I did this color study today (1,5 hour) My goal is to push myself to work fast while also learning something about colors, structure light and shape design. I think the skin and the hand was hard to do, under such short amount of time. Link to reference photo: https://unsplash.com/photos/BthSqlD2Cso
Screenshot 2021 05 23 at 12.55.43
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Alex Galeri
It's a good job in my opinion, over all considering the amount of time you have put in it! For the skin maybe the shadow can be renforced just a little in the inferior side of the face. In my opinion, you can even make the shadow a little (but only a very little) reddish and less saturated on the skin. The hand under the face it's quite an issue mainly becouse it isn't so "expressive" neither in the photo reference: maybe you can enhance tridimensionality suggesting the attachment of the anular and adding a little light at the end of the fingers. But, I repeat: well done :)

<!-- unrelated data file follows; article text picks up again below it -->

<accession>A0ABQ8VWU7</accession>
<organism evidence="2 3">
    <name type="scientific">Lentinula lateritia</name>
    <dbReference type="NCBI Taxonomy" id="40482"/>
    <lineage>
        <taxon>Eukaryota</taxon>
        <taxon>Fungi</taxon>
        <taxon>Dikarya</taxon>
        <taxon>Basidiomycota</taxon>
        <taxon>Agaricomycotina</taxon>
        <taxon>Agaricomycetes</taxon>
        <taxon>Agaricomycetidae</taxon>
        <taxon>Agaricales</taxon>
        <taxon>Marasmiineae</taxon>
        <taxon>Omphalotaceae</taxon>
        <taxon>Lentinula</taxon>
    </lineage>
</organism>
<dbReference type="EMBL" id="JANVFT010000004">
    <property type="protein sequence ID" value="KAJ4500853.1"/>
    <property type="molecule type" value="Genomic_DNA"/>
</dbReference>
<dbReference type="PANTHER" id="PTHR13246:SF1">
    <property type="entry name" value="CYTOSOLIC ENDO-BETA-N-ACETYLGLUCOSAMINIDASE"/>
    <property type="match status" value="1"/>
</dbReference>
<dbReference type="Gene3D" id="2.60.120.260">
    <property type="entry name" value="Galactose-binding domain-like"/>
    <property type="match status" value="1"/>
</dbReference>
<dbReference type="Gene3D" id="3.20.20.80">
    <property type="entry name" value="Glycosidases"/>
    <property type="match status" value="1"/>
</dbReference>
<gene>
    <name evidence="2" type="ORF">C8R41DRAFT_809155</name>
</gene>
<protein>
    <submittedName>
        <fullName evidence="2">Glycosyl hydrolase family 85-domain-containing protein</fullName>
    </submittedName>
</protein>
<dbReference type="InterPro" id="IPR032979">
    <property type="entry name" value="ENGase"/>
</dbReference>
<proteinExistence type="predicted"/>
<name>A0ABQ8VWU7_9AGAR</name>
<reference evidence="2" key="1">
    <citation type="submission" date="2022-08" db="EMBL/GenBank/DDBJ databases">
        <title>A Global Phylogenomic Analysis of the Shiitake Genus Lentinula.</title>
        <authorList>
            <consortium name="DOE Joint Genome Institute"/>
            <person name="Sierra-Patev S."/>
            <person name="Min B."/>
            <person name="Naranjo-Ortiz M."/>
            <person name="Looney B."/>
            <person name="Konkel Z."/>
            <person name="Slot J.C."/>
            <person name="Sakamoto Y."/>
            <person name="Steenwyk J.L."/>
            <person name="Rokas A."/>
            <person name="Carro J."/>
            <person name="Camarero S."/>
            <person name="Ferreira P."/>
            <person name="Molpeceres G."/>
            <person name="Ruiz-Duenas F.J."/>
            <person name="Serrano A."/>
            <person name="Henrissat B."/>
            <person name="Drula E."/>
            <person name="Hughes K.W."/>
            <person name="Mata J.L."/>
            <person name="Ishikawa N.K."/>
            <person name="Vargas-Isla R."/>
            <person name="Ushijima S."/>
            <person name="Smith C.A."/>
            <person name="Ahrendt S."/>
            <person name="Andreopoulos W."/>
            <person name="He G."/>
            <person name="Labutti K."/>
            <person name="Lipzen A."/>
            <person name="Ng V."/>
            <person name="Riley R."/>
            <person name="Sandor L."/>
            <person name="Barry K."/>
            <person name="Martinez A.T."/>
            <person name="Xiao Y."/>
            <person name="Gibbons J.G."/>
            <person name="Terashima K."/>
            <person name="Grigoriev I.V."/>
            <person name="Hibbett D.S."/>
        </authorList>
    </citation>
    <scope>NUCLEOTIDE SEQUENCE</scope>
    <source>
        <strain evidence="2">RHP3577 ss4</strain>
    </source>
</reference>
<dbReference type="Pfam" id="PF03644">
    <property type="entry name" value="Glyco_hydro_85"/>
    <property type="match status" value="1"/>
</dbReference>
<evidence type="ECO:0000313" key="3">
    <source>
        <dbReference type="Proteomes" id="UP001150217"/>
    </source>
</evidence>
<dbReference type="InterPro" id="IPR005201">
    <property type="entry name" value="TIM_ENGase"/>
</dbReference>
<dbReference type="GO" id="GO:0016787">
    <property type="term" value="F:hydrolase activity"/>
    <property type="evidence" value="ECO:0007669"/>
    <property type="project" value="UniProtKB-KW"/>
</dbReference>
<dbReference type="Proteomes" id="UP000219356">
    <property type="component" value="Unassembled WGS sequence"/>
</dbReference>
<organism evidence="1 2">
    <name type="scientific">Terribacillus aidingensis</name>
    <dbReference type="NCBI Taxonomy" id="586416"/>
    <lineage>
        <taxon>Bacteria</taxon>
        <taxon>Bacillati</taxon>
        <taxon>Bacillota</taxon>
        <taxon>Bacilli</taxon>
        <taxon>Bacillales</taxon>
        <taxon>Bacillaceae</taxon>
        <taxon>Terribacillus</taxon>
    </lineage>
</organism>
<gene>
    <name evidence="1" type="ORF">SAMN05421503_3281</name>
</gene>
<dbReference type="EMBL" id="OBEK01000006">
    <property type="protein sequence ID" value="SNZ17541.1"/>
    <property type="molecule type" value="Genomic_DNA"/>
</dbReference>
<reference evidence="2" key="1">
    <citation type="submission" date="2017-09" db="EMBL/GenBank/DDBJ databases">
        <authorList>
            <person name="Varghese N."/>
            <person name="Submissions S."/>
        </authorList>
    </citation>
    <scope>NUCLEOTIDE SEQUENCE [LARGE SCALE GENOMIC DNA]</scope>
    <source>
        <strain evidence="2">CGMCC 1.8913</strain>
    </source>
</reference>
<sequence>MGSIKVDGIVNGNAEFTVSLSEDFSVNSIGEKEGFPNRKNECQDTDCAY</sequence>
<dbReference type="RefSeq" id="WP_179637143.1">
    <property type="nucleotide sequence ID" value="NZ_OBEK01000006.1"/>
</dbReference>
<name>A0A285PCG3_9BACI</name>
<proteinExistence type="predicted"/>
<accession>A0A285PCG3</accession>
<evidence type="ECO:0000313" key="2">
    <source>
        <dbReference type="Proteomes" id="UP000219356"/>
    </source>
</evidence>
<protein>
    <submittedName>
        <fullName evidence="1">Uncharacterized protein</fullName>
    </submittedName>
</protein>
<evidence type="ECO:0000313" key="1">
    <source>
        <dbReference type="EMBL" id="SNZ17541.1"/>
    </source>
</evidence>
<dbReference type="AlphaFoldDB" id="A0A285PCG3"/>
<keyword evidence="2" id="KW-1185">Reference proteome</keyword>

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Alex Galeri
I't's wonderful in my opinion! I'm not experienced enough in portrait drawing to give you any technical advice (seeing your level)... I only would be curious to see the same drawing with a darker background on the right side: even if it probably could appear a bit unrealistic, I think it can be useful to "pop up" the portrait even more
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Peter Anton